Objectives Farmers who treat their sheep for ectoparasites with organophosphate (OP) dips report a range of flu-like symptoms known as ‘dipper’s flu'. The nature and causes of ‘dipper’s flu' are poorly understood. The aim of this study was to investigate whether OP exposure was associated with acute ill health.
Methods Data on the daily incidence of general illness, tiredness, headaches, fever, muscle aches, runny nose, sore throat, coughing, nausea and eye irritation (symptom complexes) and sheep treatment practices during the week following sheep treatment was obtained by using a self-reported diary. Associations between work practices and the incidence of symptom complexes were investigated by distributed lag models.
Results 352 UK sheep farmers completed the diary. The incidence of all symptom complexes was significantly higher on days 1 and 2 than on day 7 but there was little evidence of any differences in symptom reporting between OP and non-OP users. The number of sheep treated was not linked to the incidence of acute ill-health (whatever lag model was used) except that the number of sheep treated on day 4 was associated with an increased risk of reporting ≥2 symptom complexes in OP users only.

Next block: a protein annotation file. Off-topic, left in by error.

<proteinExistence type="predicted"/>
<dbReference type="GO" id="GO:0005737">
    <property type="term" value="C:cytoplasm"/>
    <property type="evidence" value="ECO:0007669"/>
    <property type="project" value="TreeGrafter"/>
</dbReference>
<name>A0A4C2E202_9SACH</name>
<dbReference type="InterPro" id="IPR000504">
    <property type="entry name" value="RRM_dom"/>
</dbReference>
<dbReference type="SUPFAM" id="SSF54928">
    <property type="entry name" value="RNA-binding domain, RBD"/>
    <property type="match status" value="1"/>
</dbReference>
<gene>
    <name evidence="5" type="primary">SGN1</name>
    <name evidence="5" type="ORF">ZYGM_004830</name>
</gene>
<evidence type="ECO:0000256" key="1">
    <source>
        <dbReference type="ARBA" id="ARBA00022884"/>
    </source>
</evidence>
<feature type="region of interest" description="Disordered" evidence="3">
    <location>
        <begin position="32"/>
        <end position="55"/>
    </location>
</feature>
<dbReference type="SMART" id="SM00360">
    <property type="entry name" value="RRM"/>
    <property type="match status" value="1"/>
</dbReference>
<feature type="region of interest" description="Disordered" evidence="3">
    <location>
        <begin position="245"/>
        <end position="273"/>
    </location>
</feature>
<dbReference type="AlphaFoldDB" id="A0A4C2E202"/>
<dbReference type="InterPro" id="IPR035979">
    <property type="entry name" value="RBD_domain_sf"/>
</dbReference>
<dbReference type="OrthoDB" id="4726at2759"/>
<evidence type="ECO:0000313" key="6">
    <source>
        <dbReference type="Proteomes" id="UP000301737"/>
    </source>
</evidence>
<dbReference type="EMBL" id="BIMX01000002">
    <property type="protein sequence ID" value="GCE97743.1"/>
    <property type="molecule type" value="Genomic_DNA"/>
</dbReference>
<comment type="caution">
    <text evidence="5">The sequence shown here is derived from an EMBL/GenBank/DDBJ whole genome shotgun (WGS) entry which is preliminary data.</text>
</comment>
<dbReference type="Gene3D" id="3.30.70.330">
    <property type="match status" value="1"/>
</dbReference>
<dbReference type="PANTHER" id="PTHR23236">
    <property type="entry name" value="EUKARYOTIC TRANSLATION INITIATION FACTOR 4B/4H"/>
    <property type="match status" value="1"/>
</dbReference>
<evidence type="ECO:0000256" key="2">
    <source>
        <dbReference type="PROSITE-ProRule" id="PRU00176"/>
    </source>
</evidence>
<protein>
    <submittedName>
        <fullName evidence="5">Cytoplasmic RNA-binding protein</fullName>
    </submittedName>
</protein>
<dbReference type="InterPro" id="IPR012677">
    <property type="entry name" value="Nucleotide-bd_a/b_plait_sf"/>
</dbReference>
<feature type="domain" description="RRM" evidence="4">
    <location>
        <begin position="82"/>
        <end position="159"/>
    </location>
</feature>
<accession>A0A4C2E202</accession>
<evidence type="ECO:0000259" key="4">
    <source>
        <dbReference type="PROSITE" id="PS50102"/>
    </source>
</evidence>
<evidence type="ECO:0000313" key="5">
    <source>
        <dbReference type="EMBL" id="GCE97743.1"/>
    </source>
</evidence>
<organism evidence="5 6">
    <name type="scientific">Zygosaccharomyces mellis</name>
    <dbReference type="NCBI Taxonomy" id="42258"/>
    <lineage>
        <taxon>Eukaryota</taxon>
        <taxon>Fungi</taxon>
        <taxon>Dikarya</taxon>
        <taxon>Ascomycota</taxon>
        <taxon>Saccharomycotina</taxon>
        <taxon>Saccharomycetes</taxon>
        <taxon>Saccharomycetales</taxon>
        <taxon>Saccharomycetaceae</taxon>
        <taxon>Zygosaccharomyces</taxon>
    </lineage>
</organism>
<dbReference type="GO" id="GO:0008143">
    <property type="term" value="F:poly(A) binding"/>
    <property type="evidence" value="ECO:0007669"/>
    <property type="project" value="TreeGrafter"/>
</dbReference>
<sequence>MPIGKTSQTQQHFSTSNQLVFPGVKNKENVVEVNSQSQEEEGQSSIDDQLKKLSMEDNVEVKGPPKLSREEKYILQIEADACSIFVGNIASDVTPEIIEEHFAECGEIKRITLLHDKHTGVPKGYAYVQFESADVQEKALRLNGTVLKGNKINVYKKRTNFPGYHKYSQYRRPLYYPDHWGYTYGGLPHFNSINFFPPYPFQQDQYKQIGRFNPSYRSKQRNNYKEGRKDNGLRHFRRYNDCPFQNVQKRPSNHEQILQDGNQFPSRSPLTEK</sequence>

Conclusions The increase in symptom reporting after the use of both non-OPs and OPs may reflect a common response to pesticides of different modes of action. However, the lack of any association with biologically important exposure lags suggests other treatment related factors may well be important.
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